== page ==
I’m not sure what it means to be a professional writer.
I mean, I have a degree in it and business cards that stake the claim to being a managing editor, but “being a writer” sounds much more glamorous than the things I do each day.
For me, being a “professional writer” would mean I could spend the day composing brilliant blog posts instead of trying to remember an idea I had in the shower, only to forget that brilliant idea—and to wash the shampoo out of my hair—the second I step out of the shower and rush off to work for the day to do 95 things unrelated to actually writing.
But despite what you might gather from this blog at times, I am paid write words. In a professional sense, that means that:
- I will always read the letter from the editor and the masthead in the front of magazines and then subsequently marvel at the amount of staff—writers, copy editors, creatives—that other magazines have.
- Not knowing the difference between its/it’s and your/you’re is a legitimate reason for me to dislike you or unfriend you on Facebook.
- I’ll always be looking for something with “more creative freedom that allows me time to write.” This declaration will usually come immediately after I find out how much my friends in other jobs—waitressing, playing hackey sack, working at Starbucks—make for a living.
- I hate the phone, as the only time it rings is when calls from PR companies are transferred through numerous times a day, while the calls that I make go ignored.
- There is a certain amount of sick satisfaction when finding an error in another publication, as long as it’s not in your own.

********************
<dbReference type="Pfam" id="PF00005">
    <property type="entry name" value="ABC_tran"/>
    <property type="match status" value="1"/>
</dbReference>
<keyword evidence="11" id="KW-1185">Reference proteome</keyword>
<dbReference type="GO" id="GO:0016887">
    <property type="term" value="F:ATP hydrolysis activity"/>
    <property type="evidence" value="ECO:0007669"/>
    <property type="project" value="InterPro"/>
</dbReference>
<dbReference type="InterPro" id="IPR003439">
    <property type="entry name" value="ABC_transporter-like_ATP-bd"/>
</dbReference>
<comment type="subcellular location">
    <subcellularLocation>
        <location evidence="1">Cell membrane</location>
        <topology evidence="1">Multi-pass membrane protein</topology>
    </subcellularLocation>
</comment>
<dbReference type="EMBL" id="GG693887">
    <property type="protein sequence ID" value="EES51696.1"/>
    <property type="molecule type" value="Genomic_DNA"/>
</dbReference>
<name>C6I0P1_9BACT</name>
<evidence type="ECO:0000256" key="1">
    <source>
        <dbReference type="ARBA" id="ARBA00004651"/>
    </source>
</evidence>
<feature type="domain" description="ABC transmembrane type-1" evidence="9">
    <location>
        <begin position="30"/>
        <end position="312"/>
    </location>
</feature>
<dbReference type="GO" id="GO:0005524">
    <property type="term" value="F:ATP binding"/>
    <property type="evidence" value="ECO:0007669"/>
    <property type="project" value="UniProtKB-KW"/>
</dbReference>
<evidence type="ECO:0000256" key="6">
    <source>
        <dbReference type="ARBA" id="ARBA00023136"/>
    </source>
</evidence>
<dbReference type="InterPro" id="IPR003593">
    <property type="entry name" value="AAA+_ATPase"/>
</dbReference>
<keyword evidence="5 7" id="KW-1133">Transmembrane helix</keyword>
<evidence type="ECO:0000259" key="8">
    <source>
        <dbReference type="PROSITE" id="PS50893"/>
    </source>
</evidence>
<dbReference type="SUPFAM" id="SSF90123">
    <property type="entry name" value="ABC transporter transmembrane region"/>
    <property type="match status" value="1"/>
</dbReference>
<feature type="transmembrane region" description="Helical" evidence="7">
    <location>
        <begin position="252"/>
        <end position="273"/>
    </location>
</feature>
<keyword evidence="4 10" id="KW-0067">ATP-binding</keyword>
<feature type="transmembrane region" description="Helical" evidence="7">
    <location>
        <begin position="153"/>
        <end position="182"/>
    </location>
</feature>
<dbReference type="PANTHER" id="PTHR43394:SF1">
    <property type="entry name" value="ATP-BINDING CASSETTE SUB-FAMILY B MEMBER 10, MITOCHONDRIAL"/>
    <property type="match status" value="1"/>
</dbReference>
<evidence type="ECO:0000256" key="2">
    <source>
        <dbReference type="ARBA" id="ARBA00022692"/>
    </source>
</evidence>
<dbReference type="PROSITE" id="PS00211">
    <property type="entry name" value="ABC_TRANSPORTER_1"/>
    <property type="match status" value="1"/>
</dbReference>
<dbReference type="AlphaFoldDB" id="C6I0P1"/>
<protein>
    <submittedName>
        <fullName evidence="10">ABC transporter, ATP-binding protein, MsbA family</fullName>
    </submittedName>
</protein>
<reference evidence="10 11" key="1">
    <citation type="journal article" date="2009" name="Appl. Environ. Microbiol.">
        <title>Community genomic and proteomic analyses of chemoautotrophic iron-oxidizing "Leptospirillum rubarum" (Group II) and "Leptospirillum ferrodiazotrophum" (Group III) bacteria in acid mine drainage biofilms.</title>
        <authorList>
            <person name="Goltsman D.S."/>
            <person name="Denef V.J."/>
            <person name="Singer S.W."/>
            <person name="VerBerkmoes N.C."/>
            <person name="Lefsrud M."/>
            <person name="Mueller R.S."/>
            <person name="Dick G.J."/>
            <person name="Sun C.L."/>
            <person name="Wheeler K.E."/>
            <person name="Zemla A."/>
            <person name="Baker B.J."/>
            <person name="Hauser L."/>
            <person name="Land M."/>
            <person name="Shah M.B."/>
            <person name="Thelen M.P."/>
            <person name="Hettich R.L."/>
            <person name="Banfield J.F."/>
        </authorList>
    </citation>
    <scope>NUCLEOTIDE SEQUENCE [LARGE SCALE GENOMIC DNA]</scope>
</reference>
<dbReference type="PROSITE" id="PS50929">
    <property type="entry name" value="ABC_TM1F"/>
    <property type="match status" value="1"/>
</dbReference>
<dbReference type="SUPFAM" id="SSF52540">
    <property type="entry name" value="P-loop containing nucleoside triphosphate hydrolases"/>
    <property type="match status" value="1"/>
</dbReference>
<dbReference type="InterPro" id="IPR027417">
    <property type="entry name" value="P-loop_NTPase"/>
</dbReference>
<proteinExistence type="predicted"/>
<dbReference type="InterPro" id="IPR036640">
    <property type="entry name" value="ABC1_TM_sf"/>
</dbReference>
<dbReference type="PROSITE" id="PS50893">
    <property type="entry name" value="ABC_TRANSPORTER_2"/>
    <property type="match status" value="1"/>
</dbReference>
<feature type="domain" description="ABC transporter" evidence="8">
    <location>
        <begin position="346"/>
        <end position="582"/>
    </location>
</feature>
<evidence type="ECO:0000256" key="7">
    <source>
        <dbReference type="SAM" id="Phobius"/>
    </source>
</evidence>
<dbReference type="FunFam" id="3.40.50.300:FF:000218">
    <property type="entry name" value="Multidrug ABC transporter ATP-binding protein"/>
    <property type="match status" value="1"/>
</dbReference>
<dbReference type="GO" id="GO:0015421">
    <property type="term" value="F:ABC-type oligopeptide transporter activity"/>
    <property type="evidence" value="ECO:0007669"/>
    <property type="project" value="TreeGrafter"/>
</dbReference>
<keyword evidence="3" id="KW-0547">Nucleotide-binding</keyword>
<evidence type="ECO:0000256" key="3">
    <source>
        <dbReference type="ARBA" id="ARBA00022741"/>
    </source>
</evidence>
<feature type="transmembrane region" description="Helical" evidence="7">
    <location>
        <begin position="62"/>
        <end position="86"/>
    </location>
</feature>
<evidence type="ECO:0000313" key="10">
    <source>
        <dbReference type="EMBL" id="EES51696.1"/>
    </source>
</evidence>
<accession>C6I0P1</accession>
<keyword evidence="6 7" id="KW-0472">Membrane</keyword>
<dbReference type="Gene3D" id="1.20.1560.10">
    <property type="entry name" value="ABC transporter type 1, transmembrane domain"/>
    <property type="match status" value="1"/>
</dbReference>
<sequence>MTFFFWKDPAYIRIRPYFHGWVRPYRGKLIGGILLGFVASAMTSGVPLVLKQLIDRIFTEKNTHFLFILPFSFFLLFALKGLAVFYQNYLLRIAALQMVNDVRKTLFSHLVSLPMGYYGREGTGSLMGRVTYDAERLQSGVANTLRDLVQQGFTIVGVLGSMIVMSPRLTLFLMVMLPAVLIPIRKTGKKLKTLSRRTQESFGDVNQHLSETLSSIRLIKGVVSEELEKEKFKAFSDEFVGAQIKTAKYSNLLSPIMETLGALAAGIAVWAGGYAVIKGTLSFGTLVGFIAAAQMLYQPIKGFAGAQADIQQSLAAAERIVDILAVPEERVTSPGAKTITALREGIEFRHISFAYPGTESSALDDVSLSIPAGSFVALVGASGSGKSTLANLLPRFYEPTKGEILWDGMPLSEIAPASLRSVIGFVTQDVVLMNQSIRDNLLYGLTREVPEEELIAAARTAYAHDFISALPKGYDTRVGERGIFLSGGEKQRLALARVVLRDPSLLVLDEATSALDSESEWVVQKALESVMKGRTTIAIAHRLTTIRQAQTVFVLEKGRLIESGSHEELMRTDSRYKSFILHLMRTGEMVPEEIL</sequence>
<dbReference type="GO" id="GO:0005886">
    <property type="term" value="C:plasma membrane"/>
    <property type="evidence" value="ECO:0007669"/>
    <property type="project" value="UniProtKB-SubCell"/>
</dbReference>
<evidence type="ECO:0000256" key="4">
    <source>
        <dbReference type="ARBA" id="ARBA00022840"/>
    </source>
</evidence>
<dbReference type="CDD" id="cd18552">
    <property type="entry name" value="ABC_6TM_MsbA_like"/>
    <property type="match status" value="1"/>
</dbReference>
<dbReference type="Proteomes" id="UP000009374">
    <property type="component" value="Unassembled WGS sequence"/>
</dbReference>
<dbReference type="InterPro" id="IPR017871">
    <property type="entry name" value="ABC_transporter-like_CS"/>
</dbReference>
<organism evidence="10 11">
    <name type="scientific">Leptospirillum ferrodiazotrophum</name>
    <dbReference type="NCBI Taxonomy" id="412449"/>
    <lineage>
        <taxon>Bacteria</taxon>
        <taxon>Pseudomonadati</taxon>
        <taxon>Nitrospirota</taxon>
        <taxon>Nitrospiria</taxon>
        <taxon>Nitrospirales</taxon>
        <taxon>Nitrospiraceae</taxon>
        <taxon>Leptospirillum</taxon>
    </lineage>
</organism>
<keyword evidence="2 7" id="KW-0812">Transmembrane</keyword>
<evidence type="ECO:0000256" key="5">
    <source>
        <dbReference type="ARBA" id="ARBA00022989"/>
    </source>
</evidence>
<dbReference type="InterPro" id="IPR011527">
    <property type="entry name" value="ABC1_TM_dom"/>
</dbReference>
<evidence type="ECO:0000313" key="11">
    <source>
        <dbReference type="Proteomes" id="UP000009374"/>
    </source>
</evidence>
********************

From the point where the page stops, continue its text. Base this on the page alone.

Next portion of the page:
- Budgets deal with stories and not money, which is a good thing, seeing as there is no real money to budget.
- Even though I’m far from being a grammar snob, I mentally correct people’s grammar in social settings. Trips to Walmart and family events keep me extra busy.
- If it’s not on a Post-It note, I refuse to recognize the importance.
- Friends will ask me to fix their resumes (for free), which is ironic because “fix up my resume” will forever be on a Post-It note next to my computer.
- I don’t Tweet, as the laziness of language makes me physically wince.
- Sometimes it feels physically impossible to write a simple “going to the store” message without giving descriptive details or abiding by the AP Stylebook rules.
- Despite what people think, only 10 percent of my job involves writing. The other 90 percent involves putting out metaphorical fires, writing to-do lists that include things like “write to-do list” and running around the office screaming about how “deadlines are not suggestions or starting points for negotiations!”
- …and HEADDESK.
So do these things make me a professional or just an amateur with OCD who put it to good use in a professional capacity? I’m not sure, but I do I know that I’m paid for it—and I do have business cards and websites that verify my “expertise.”
(Insert indifferent shrug of bony shoulders here.)
I suppose that if spending my time away from writing for employment is spent writing for enjoyment makes me an amateur, so be it.
After all, it’s cheaper than professional therapy—which is not in any budget.
This post was written in response to the Studio30 Plus prompt this week—"The Amateur.”
Send all complaints to them, all compliments to me.